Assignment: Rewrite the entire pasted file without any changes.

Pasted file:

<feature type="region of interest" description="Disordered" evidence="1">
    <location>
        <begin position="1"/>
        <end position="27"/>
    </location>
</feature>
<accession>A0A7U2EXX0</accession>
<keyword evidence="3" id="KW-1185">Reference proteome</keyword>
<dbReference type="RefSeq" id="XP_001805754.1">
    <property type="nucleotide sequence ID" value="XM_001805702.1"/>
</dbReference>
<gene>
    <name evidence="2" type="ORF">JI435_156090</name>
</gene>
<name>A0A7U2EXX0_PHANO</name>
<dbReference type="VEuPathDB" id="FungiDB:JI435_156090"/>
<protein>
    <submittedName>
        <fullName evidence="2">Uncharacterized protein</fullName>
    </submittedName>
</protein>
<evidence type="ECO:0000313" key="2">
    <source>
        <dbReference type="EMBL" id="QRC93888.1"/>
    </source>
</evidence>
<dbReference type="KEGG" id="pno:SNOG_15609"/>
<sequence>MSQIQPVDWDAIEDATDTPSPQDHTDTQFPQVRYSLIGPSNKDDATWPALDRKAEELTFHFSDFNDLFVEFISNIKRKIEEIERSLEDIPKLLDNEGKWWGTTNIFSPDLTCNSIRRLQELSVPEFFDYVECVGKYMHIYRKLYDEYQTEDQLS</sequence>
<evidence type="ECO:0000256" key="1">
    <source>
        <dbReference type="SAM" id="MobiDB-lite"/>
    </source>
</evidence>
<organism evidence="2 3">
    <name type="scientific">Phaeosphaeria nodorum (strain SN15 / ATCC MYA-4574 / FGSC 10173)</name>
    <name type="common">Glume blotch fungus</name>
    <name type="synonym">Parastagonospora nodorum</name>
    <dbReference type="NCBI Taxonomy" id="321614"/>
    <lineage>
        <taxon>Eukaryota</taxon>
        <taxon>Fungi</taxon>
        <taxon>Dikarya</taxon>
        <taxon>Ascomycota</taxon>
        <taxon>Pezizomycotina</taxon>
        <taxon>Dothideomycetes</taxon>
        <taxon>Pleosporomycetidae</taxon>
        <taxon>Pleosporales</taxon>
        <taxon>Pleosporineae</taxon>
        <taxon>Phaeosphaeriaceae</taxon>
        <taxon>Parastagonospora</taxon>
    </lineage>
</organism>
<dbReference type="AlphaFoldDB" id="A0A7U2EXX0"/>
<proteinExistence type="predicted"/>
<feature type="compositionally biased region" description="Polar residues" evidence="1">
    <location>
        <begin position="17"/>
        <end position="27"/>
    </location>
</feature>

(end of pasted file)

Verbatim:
<feature type="region of interest" description="Disordered" evidence="1">
    <location>
        <begin position="1"/>
        <end position="27"/>
    </location>
</feature>
<accession>A0A7U2EXX0</accession>
<keyword evidence="3" id="KW-1185">Reference proteome</keyword>
<dbReference type="RefSeq" id="XP_001805754.1">
    <property type="nucleotide sequence ID" value="XM_001805702.1"/>
</dbReference>
<gene>
    <name evidence="2" type="ORF">JI435_156090</name>
</gene>
<name>A0A7U2EXX0_PHANO</name>
<dbReference type="VEuPathDB" id="FungiDB:JI435_156090"/>
<protein>
    <submittedName>
        <fullName evidence="2">Uncharacterized protein</fullName>
    </submittedName>
</protein>
<evidence type="ECO:0000313" key="2">
    <source>
        <dbReference type="EMBL" id="QRC93888.1"/>
    </source>
</evidence>
<dbReference type="KEGG" id="pno:SNOG_15609"/>
<sequence>MSQIQPVDWDAIEDATDTPSPQDHTDTQFPQVRYSLIGPSNKDDATWPALDRKAEELTFHFSDFNDLFVEFISNIKRKIEEIERSLEDIPKLLDNEGKWWGTTNIFSPDLTCNSIRRLQELSVPEFFDYVECVGKYMHIYRKLYDEYQTEDQLS</sequence>
<evidence type="ECO:0000256" key="1">
    <source>
        <dbReference type="SAM" id="MobiDB-lite"/>
    </source>
</evidence>
<organism evidence="2 3">
    <name type="scientific">Phaeosphaeria nodorum (strain SN15 / ATCC MYA-4574 / FGSC 10173)</name>
    <name type="common">Glume blotch fungus</name>
    <name type="synonym">Parastagonospora nodorum</name>
    <dbReference type="NCBI Taxonomy" id="321614"/>
    <lineage>
        <taxon>Eukaryota</taxon>
        <taxon>Fungi</taxon>
        <taxon>Dikarya</taxon>
        <taxon>Ascomycota</taxon>
        <taxon>Pezizomycotina</taxon>
        <taxon>Dothideomycetes</taxon>
        <taxon>Pleosporomycetidae</taxon>
        <taxon>Pleosporales</taxon>
        <taxon>Pleosporineae</taxon>
        <taxon>Phaeosphaeriaceae</taxon>
        <taxon>Parastagonospora</taxon>
    </lineage>
</organism>
<dbReference type="AlphaFoldDB" id="A0A7U2EXX0"/>
<proteinExistence type="predicted"/>
<feature type="compositionally biased region" description="Polar residues" evidence="1">
    <location>
        <begin position="17"/>
        <end position="27"/>
    </location>
</feature>